Legendary director and cinematographer Nicholas Roeg passed away last year at age 90.
He was the second unit cinematographer on Lawrence of Arabia, and was then promoted to full director of photography for David Lean's epic follow-up, Dr. Zhivago. But he and Lean clashed on set, and he was quickly fired.
This turned out to be a blessing in disguise, as Roeg went straight to the director's chair himself, and stayed there. His first film as helmer was Performance, a stylish look at swinging '60s London that starred Mick Jagger. He went on to direct David Bowie in his signature role, The Man Who Fell To Earth.
Last Wednesday, Indie Memphis started a mini-tribute to Roeg with Walkabout, a gorgeously shot 1971 film set in Australia that maintains a strong cult following.
This Wednesday at Studio on the Square, they will screen Roeg's influential 1973 horror film Don't Look Now. Donald Sutherland and Julie Christie star as a married couple looking for psychic answers in Italy after their daughter accidentally drowns. It includes a controversial sex scene and some serious scary face from Sutherland. Get those tickets here.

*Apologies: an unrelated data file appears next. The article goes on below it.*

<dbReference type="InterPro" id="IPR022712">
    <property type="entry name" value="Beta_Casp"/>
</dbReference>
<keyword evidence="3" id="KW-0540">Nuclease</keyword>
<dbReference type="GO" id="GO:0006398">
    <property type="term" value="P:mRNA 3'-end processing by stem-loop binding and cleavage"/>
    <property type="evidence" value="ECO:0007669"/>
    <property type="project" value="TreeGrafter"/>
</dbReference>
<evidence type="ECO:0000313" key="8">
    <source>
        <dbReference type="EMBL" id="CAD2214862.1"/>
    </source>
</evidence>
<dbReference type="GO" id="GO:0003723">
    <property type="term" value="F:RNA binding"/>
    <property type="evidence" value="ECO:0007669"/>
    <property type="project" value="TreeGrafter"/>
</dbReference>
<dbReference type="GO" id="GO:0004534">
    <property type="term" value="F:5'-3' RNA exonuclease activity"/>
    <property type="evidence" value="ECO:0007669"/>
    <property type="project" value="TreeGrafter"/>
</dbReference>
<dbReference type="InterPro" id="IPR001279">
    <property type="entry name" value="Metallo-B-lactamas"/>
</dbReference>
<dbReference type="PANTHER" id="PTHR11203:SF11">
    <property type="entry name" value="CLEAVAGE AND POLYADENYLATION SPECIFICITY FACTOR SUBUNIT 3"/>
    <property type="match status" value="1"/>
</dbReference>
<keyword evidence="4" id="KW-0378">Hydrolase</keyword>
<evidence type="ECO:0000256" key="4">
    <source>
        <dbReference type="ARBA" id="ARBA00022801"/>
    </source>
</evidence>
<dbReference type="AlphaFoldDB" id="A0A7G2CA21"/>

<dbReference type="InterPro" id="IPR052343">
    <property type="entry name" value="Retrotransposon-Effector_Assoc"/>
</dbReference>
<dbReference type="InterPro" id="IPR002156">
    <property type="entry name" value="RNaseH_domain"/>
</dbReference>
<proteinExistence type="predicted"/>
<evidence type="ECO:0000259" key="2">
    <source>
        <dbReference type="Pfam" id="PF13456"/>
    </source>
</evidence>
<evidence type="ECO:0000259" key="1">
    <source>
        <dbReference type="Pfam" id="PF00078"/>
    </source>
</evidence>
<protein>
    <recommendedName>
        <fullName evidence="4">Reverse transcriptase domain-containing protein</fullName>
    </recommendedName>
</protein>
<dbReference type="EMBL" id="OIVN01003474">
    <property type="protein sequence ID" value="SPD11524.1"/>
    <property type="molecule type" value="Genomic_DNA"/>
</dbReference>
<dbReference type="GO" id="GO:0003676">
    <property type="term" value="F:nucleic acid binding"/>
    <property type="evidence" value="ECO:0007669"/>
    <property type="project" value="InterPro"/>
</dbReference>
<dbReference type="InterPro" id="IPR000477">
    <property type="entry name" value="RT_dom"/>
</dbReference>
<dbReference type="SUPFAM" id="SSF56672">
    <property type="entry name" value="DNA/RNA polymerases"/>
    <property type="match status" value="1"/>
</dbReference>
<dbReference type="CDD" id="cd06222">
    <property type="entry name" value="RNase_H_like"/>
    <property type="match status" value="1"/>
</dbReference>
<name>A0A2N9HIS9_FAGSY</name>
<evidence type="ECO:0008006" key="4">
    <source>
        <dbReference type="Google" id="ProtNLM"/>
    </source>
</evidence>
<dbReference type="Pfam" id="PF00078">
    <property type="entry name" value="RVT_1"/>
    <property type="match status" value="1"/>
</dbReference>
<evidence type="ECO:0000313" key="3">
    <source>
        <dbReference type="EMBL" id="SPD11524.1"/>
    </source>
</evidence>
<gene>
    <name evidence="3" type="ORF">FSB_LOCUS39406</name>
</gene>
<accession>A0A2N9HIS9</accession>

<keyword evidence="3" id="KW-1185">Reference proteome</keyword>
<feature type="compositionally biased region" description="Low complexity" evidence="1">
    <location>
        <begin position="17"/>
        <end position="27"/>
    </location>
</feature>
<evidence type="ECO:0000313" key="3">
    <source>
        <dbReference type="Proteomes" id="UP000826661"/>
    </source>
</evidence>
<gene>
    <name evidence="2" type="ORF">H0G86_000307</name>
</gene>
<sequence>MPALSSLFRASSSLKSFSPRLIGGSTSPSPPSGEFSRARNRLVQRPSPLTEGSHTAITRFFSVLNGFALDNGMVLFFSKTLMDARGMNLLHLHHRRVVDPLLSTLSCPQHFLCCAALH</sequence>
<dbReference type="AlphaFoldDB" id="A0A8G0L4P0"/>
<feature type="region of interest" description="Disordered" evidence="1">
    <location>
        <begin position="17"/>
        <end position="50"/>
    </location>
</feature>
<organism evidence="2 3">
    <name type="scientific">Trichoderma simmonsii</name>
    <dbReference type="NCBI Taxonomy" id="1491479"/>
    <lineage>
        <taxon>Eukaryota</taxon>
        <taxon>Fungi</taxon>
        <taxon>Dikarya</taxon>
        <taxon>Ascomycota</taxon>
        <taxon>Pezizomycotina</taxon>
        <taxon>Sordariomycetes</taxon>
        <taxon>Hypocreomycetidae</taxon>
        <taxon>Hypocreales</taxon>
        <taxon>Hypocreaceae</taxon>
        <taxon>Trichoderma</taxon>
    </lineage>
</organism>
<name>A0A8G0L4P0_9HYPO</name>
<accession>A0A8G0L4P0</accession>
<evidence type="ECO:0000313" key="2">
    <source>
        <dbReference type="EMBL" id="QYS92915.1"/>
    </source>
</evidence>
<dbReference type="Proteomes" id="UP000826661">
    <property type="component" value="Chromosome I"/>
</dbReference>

Across town at the Malco Ridgeway, the Morris and Mollye Fogelman International Jewish Film Festival concludes with the French film A Bag of Marbles (Un sac de billes). Based on the memoir of Joseph Joffo, Christian Duguay's 2017 movie is a story of friendship between two young boys during the Nazi occupation of Europe.
Thursday at THE CMPLX, the big winner at the 2018 Indie Memphis Youth Festival, "Sensitive" by director Nubia Yasin and screenwriter Sage Scott, returns to the screen. The short film about a young Memphis man trying to live up to an elusive and toxic masculine ideal will be followed by a panel discussion with queer black men on their struggles for recognition and acceptance. The night will conclude with a feature film, 2011's Gun Hill Road.